Trust me, I’m a senior

Trust me, I’m a senior

 

 

By Alex Sousa, Managing Editor, @TwoFistedSousa

 

When I enrolled at UVU, it wasn’t UVU yet. The national debt was only $8.5 trillion, the iPhone didn’t exist, and “It’s Hard Out Here for a Pimp” had just won an Oscar.

 

I had a soul patch, I still remembered the name of my first kiss, and I had planned to buy a motorcycle and drive to Santa Cruz where I would live on the beach while I wrote the next great American novel, instead of going to college.

 

I started here with less than a clue of what I was doing and where I was going. And lucky me, I had to learn everything the hard way. And so, let me impart some of the wisdom I’ve learned in this crazy little thing called life.

 

First of all, this place will never remember you. You are a needle in a stack of 30 thousand other needles. Your professors will try all semester to learn your name, unless you’re in a big class—in that case, they won’t try at all. And by the next semester, they probably will have forgotten you.

 

And don’t expect your councilor to remember you either. Until she brings up your transcript, she’s not going to remember who you are or what you need. And don’t expect them to council you unless prompted to do so. It’s not their job to make your plan and track your progress, that’s all on you. You can ask them a direct question and they will answer it, but that’s it. If you want somebody to hold your hand, find a giving roommate.

 

Also, try to make a friend in every one of your classes. That person will help you survive everything that is thrown at you. But, once that class is over you should never expect to see that person again. This will happen a lot, it’s just how we survive. And at the end of the semester, there’s no need to say goodbye. It’s weird if you do. Don’t expect them to remember you the next semester either. But, if anybody does remember you, don’t act surprised about it.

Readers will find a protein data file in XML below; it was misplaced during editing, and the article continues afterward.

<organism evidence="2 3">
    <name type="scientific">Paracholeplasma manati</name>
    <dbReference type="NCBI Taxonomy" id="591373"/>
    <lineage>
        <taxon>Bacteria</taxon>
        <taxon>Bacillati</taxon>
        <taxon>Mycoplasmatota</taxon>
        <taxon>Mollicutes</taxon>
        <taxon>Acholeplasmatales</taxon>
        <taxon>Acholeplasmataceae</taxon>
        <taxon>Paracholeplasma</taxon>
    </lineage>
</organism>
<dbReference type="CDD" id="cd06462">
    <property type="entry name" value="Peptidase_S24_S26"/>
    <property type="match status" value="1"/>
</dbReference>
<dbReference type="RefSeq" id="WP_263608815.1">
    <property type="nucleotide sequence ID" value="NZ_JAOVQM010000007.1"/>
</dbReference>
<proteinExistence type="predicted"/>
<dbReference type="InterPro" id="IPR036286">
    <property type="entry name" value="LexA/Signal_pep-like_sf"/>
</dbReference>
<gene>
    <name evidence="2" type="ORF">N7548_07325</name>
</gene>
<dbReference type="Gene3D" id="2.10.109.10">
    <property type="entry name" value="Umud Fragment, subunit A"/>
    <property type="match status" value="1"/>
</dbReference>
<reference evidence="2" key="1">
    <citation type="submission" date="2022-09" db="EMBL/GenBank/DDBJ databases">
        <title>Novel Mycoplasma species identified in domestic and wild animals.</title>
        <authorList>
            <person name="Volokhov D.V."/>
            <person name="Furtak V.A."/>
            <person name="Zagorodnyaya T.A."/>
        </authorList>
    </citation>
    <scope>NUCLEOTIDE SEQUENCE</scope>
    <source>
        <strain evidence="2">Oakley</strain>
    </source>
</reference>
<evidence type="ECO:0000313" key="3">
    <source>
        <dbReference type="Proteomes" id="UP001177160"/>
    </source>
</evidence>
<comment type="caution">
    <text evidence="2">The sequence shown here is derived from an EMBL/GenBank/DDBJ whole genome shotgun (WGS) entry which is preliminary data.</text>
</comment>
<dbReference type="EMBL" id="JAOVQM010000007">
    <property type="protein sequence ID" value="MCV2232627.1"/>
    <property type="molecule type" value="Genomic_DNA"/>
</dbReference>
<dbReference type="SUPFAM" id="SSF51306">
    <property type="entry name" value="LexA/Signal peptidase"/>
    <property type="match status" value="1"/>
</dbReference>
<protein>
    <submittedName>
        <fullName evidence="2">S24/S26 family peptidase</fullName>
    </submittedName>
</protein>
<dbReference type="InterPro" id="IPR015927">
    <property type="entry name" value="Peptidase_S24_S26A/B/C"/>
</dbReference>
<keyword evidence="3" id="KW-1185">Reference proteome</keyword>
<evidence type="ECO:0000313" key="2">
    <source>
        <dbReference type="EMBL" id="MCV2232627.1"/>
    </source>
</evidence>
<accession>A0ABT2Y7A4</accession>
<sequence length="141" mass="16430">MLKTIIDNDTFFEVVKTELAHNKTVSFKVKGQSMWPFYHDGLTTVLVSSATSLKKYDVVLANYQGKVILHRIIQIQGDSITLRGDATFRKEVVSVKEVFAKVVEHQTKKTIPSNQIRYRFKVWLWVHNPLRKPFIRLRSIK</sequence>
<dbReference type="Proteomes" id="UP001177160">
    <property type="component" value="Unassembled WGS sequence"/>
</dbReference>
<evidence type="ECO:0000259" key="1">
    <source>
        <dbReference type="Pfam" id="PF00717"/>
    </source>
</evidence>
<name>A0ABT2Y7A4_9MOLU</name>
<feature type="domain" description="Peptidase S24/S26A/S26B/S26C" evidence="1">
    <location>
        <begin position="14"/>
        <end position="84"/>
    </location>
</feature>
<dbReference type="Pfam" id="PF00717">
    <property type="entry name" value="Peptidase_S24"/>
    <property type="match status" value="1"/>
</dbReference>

Secondly, this place will try to kill your dreams and then it will try to kill you. Maybe back in high school you were a hot shot because you really excelled at something, but now, every other person who excelled at that same thing has been funneled into the same program as you. You are now statistically average. All those big dreams you had, well, everybody else in your class had them too.

 

Once this place breaks down those dreams, it will try to crush you with long hours and little sign of reward. College is a war of attrition. This place doesn’t care if you’re sick, or if you’re tired, or if you’re working two jobs—the big wheels of higher education keep on turning with or without you. This place is not your friend—it is trying to kill you. Every semester you’re stuck here is another semester of tuition. More than anything, a degree proves that you have what it takes to get through this battlefield.

 

The only way to win is to actually get something out of this experience. And trust me, you will get out of it exactly what you put in. So get involved somehow. Find a club, go on a study abroad, run for student government, do something—getting your hands into something is the only way you’re going to win this thing.

 

If you try to sail by under the radar, you’re going to lose. Sure, you can survive that way. You can put in the minimum effort and escape this place with the exact same degree as the next person. But you’ll miss out on something. You’ll lose out on the things that really make college worth it. If you get in this place’s face, it’ll back down. Do that and you might even be remembered for it.

 

There is a light at the end of the tunnel. That can be hard to remember with mountains of homework, piles of debt, loads of textbooks, hours of homework, and miles of walking. It seems a herculean task to make it out of this academic ash pile alive, but there is an end game. When you first start, it is very far away, but if you can duck your head, take your licks and keep moving forward, you will get there eventually.

 

At the end of the day, if you get out of here with a shred of dignity, a glimmer of hope, and touch of smarts, then you’re doing all right. Nothing is as important as it seems, and nothing is permanent. This school will always be here, for better or worse, so make it work for you.

 

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